Smoking is a ritual in Texas, its rich history rooted in the many cultures that settled the Lone Star State and forged our state’s incredible foodways long ago. The Spanish brought a tradition of barbacoa, after all. German and Czech butchers smoked their proteins to preserve them, and African American pitmasters smoked hard and sauced up the cheaper cuts of meat available to them. The craft itself is slow-going, demands constant attention, and reveals how the elements (Fire!) give us sustenance (Brisket bark!). But there’s also an art to setting wood aflame, listening to the gentle crackle, and watching as the fire slowly cooks meat, fish, and vegetables before our very eyes.
Maybe that’s why, as we’ve spent more time at home honing our cooking chops, buying a smoker for the backyard is sounding increasingly tempting, albeit a bit daunting. But where do we even start?
To help us tap into our inner smoking nerd, we’ve enlisted some of Houston’s top experts—renowned modern pitmasters Brett Jackson and Russell Roegels and chef Chris Shepherd—to guide us on all things smoker, from wood, necessary tools, and cook time to why we should attempt such a feat in the first place.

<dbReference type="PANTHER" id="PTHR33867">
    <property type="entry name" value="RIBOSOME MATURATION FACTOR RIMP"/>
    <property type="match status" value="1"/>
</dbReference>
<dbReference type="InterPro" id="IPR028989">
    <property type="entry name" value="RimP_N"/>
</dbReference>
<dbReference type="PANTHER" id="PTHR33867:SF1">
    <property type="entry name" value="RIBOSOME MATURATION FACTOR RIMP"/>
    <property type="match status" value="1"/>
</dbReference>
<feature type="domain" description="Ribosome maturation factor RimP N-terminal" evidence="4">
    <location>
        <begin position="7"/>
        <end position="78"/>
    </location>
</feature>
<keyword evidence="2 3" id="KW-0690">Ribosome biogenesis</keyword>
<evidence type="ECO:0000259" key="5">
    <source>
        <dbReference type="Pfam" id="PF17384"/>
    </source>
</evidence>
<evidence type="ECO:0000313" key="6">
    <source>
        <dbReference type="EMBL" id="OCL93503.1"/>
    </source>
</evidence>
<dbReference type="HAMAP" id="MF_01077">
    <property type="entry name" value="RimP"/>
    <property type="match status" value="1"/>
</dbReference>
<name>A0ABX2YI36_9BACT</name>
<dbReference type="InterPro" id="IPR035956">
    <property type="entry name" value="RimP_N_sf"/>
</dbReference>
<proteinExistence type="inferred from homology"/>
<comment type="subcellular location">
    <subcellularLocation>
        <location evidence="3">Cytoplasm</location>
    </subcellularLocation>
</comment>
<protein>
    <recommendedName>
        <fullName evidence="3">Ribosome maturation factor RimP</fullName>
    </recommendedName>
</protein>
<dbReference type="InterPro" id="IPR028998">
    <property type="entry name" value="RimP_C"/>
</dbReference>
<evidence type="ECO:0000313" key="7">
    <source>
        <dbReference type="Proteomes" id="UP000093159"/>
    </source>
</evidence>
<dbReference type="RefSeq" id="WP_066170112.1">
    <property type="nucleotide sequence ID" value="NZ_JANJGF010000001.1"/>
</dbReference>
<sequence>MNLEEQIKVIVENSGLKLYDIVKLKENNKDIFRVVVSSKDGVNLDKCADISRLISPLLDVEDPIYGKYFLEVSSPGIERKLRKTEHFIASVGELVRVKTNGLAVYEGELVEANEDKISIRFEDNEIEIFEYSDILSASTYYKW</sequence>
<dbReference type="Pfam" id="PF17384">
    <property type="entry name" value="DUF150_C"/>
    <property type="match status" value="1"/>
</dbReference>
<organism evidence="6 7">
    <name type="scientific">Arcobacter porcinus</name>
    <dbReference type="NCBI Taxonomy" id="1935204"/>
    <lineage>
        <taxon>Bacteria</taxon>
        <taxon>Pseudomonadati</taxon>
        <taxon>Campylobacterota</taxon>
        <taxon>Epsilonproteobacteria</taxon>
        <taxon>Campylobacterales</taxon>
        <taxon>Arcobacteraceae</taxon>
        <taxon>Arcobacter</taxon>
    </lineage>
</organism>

“For me, sitting in the backyard and on the patio, watching football, having a beer or a glass of wine and tending to a fire? It’s awesome,” Shepherd says. “I absolutely love it.”
That’s just it, isn’t it? Smoking meat is all the things that connect us to the past, sure, but it’s also about being outside next to the smoker at 3 a.m. as the fire rages, an H-Town Pils cradled in our elbow as we wrap the meat in butcher paper—simple pleasures that bring us joy.
Follow these tips and you’ll be out there keeping watch over your own meats and veggies in no time.